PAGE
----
Isaiah Whitehead's Progress a Silver Lining Amid Brooklyn Nets Injuries

December 29, 2016

Though Jeremy Lin‘s injuries have been difficult to swallow, they have offered Isaiah Whitehead a unique chance to jumpstart his development.

It can be hard to spot amid the dark clouds of injury woes, but Jeremy Lin’s early season hamstring issues have contained a silver lining for the Brooklyn Nets.

Opportunity. It can be an incredibly valuable commodity to a young, rebuilding team. And, no player has had more early opportunities than Isaiah Whitehead.

Whitehead, selected with the 42nd overall pick by the Nets in last summer’s draft, has been thrown into the fire this season. His Brooklyn ties have made him an easy fan-favorite. Considering where he was drafted, he’s given both those in the stands and front office lots to be happy about this year.

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A particular sequence against the Bulls Wednesday night showcased Whitehead’s potential. On a Jimmy Butler drive, Whitehead retreated into the paint to help, before twirling back outside to intercept a pass. The steal and ensuing coast-to-coast layup were very impressive.

Whitehead has started in 17 of the 24 games he’s played in so far this year thanks to Lin’s injuries and has acquitted himself admirably. He’s averaging 7.7 points, 3.4 assists and 26.5 minutes in those 17 games. 

His best game, a 14-point, four-steal outing in a 116-111 win over the Denver Nuggets, was one of the more encouraging moments of this young Nets season.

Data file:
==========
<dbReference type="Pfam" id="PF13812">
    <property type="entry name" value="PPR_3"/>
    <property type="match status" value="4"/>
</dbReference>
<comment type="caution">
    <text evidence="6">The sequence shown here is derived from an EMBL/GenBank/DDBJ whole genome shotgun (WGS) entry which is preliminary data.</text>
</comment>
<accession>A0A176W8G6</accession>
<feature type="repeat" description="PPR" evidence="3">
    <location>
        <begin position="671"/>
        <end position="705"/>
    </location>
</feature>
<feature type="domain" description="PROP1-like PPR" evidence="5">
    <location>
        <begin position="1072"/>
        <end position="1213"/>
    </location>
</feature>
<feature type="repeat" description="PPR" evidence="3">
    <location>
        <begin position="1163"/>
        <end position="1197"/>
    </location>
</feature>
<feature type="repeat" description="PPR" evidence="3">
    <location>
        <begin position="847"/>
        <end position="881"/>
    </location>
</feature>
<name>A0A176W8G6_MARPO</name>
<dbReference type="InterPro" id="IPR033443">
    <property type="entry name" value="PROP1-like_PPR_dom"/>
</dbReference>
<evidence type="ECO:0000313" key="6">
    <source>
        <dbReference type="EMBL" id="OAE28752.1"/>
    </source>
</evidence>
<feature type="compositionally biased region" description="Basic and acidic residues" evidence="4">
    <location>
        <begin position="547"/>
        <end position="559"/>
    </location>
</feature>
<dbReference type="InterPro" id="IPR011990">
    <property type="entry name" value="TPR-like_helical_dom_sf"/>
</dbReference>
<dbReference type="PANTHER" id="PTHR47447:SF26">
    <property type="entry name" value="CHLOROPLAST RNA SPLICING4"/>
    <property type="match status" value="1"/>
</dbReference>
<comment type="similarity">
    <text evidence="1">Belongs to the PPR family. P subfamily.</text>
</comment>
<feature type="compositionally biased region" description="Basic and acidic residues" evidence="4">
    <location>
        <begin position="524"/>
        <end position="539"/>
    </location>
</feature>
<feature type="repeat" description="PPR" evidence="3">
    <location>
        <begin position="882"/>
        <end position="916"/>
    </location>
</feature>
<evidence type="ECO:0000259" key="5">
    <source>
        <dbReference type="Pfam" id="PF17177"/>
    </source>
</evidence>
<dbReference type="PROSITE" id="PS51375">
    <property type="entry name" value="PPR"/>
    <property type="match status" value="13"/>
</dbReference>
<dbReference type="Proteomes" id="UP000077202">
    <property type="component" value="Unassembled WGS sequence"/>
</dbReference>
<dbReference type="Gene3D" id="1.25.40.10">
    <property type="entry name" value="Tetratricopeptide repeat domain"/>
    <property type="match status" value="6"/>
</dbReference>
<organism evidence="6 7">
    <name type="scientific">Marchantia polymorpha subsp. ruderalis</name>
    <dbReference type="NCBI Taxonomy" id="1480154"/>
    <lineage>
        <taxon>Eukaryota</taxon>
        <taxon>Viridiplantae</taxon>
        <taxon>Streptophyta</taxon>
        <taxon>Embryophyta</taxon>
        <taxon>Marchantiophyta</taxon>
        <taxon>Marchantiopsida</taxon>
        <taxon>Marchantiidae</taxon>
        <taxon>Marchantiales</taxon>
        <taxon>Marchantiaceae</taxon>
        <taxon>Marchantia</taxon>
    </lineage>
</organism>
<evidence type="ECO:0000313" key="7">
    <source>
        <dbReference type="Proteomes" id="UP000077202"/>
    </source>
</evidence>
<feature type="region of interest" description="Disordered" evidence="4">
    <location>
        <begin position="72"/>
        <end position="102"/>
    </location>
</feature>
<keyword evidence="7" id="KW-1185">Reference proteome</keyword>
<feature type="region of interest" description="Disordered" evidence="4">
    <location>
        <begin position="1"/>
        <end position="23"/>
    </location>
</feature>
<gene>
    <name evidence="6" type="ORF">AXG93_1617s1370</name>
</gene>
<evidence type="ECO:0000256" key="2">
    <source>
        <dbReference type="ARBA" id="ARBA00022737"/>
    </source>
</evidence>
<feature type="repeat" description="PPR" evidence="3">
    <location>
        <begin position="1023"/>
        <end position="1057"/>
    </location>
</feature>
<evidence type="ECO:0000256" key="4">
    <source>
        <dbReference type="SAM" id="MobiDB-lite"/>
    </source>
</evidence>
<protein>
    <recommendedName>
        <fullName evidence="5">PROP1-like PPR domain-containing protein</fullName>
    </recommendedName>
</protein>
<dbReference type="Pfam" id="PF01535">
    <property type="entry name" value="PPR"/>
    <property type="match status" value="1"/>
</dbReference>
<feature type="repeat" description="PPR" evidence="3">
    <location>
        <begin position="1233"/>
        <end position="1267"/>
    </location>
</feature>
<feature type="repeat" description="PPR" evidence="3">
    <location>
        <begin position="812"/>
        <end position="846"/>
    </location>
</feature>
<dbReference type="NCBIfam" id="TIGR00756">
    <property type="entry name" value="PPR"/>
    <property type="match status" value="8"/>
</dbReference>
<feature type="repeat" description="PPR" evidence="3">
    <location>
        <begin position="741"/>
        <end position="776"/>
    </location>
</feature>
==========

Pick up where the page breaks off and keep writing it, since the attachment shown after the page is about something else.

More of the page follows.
Granted, there are plenty of moments for frustration in Whitehead’s game. He makes a ton of rookie mistakes on defense. He’s far too prone to pump fakes and reacts a step too slow to rotate and help.

Similarly, he fails to truly command the offense in a way the league’s best point guards do. Especially late in games, when the Nets tend to look in the direction of Sean Kilpatrick or Brook Lopez, he fades into the background of the offense.

But the energy and work ethic are encouraging. Whitehead has shown little fear, even when going up against marquee point guards like Chris Paul or Rajon Rondo. His 1.1 steals per 36 minutes show that the effort is there.

The most impressive stat for Whitehead thus far? He’s played 137 fourth quarter minutes, good for 13th among fellow rookies and more than Joel “The Process” Embiid.

That kind of experience, so early on in a career, can be invaluable to a player. Given the Nets’ bleak future outlook, their need for internal development is very high.

Without control of their own first-round picks the next two seasons, hitting on second-round picks could be the difference between a long, depressing rebuild and a slow, but promising one. They just need to take advantage of their opportunities.

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